There are some young, smart and beautiful girls who have become victims of forced marriages, some have taken brave unprecedented steps to get out safely from the situation with the help of court and police. However, some have given up to the threats and emotional blackmailing of parents and are living a miserable life.

Aliya (not her real name) told me “I took every step to save myself from the guy I was engaged to when I was a child, I even had the heart to go to the police and ask for help.

My dad, had beat me up frequently and verbally abused my mum. He would not eat at home; he would come late at 3 or 4 am. I did not give up, even though I felt extremely guilty that all this was happening because of me”. My mother was clearly upset and down but she has not forced me once, she wanted to say a lot but she kept quiet out of fear of my father. I stayed at home all the time and sneaked out to my friend’s home with mum’s permission when dad was out”.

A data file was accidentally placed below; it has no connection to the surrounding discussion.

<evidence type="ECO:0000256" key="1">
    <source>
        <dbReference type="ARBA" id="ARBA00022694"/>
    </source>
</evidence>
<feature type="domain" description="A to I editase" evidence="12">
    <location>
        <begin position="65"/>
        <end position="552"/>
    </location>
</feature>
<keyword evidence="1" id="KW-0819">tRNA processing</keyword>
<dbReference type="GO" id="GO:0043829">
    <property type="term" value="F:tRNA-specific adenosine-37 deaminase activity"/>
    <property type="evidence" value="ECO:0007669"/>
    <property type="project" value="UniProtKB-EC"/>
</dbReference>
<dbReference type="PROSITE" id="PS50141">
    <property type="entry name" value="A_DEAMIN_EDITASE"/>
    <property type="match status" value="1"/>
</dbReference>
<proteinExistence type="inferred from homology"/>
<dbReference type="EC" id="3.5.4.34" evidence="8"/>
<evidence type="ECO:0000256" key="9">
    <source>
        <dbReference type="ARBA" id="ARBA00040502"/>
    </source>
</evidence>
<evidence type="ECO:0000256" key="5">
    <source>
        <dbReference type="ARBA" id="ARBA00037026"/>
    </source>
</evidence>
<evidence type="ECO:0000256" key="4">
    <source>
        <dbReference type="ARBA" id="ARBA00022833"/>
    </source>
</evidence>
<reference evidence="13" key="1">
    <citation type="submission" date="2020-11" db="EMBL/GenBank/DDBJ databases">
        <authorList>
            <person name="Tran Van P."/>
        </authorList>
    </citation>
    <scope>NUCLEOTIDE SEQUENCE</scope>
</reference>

“However, one day when my dad was clearly not giving up, my body turned blue, I had so many bruises and dad would constantly humiliate me to apologize and rub my nose against the floor. I was shocked at this behavior of my loving father and wondered if he had ever truly loved me. At this point his honor was more important than his daughter pleading and begging for mercy in front of him” Aliya said.

She continued her story “My mum was with me but as a typical woman from a remote village back home, there’s only so much she could do. One day my father came to me, with anger and rage in his eyes, I feared worse, my mum ran towards me. My father announced, if I did not listen to him and broke this so-called engagement, he would divorce my mum and kill himself.”